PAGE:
Daily NewsView All News
New figures showing the number of female directors in British boardrooms has reached its highest level, suggest that some of the largest companies are embracing the business benefits of diversity. With more organisations recognising the associated benefits of a diverse workforce, mandatory quotas could become redundant, says staffing firm Hays.
In the latest Hays Journal, the recruiter provides insight on how diversity in the workforce has an increasingly global relevance.
Charles Logan, Director at Hays, commented "gender quotas are very much the public face of the diversity agenda and it is positive to see Britain is making progress. But many remain sceptical about the effectiveness of such quotas when it comes to driving performance, change and share value."
"Some organisations fear that a box-ticking approach to recruitment is not compatible with the aim of acquiring the very best talent. Others say that set quotas harm the notion of promotion on merit, can lead to 'tokenism' and can simply result in the same women taking on more boardroom roles, rather than bringing in new blood at higher levels. Yet the perception remains that not enough is done to promote gender diversity."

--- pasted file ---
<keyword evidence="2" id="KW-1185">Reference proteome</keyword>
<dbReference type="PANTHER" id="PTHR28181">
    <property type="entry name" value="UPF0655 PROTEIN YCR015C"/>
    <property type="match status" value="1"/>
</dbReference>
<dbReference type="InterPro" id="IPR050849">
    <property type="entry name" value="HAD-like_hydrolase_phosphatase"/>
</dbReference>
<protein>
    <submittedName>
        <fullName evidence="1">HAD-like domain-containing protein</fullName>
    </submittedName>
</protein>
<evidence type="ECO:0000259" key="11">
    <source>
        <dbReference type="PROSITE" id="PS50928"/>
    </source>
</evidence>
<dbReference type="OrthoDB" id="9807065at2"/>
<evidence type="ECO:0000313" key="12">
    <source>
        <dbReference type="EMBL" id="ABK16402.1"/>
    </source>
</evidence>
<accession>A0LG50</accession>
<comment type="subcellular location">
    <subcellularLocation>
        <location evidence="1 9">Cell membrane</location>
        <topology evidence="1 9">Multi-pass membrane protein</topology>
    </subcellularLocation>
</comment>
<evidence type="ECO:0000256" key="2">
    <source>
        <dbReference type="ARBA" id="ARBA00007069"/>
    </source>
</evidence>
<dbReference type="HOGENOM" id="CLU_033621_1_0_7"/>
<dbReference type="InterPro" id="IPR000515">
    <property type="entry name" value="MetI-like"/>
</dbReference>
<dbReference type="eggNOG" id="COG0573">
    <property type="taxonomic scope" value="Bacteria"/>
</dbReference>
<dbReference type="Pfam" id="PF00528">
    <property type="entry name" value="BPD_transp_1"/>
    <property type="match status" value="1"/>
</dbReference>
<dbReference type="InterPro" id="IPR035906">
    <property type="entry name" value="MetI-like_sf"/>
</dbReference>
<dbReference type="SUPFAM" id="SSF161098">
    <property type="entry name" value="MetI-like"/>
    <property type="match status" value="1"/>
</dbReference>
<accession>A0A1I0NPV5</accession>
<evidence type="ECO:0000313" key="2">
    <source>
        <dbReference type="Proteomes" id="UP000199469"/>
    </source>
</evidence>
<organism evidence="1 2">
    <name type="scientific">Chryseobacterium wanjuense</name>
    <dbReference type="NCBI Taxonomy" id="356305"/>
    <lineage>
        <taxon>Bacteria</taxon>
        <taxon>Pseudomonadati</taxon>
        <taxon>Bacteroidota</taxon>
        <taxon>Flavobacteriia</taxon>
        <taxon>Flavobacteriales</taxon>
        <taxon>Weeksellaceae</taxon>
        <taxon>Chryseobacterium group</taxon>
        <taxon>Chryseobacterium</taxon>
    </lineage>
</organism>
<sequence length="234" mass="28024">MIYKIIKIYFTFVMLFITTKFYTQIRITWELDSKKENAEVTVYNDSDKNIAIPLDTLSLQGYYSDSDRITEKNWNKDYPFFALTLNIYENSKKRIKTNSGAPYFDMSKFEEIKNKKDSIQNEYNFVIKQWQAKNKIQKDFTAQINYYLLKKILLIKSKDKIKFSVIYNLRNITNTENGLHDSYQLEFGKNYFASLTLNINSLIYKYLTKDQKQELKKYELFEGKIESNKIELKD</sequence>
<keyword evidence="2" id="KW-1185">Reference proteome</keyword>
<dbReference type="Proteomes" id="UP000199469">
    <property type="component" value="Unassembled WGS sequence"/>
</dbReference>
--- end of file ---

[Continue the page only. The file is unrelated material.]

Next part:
"Inclusion must continue to go beyond gender box-ticking. If employers are actively encouraged to seek out candidates who will bring different perspectives and ways of problem-solving to the mix, the net result would be that more women, as well as people from more varied cultural backgrounds, will hold senior roles. This brings the focus to the benefits diversity can bring a business."
"The business case is compelling, in March a global poll of 241 companies by law firm Eversheds concluded that there was a clear correlation between smaller, more diverse and more independent boardrooms and share price performance and company success."
"A genuine engagement and willingness to embrace diversity and inclusion when it comes to recruitment and promotion leads to the business benefit of different ways of thinking. But sometimes, it can require a shove from above, such as quotas, to encourage employers to make diversity reality."